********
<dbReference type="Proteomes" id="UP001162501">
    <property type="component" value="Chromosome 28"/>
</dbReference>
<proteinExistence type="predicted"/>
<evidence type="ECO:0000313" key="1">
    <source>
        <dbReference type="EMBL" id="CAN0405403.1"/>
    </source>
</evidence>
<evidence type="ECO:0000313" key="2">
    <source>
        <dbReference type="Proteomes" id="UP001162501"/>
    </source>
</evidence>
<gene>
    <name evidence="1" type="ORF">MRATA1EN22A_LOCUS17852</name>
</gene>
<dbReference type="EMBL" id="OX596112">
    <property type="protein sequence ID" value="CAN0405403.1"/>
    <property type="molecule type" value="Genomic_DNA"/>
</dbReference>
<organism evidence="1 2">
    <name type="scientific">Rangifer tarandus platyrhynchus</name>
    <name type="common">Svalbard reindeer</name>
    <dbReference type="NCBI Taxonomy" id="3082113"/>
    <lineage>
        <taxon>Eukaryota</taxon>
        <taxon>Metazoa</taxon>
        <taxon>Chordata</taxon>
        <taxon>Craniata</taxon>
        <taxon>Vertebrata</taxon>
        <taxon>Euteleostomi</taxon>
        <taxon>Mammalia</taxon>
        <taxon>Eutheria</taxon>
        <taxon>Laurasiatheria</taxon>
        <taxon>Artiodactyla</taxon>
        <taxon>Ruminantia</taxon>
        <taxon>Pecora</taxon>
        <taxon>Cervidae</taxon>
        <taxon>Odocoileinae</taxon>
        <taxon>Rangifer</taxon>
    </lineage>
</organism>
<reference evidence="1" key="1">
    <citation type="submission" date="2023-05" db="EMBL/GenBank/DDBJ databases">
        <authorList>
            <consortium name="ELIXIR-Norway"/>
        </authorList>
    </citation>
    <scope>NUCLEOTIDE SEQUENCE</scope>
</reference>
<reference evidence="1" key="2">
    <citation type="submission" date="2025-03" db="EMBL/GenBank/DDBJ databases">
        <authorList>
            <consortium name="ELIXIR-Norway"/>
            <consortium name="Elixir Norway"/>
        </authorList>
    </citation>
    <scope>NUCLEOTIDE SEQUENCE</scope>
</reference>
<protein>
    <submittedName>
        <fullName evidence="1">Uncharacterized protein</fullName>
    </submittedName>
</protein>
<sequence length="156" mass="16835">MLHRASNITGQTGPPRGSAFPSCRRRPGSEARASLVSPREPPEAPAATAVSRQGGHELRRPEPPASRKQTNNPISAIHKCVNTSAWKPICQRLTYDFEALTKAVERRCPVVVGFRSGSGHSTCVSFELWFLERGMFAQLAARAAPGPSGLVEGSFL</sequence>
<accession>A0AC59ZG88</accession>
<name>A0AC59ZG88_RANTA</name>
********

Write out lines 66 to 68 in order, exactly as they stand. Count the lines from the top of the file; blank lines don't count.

<sequence length="156" mass="16835">MLHRASNITGQTGPPRGSAFPSCRRRPGSEARASLVSPREPPEAPAATAVSRQGGHELRRPEPPASRKQTNNPISAIHKCVNTSAWKPICQRLTYDFEALTKAVERRCPVVVGFRSGSGHSTCVSFELWFLERGMFAQLAARAAPGPSGLVEGSFL</sequence>
<accession>A0AC59ZG88</accession>
<name>A0AC59ZG88_RANTA</name>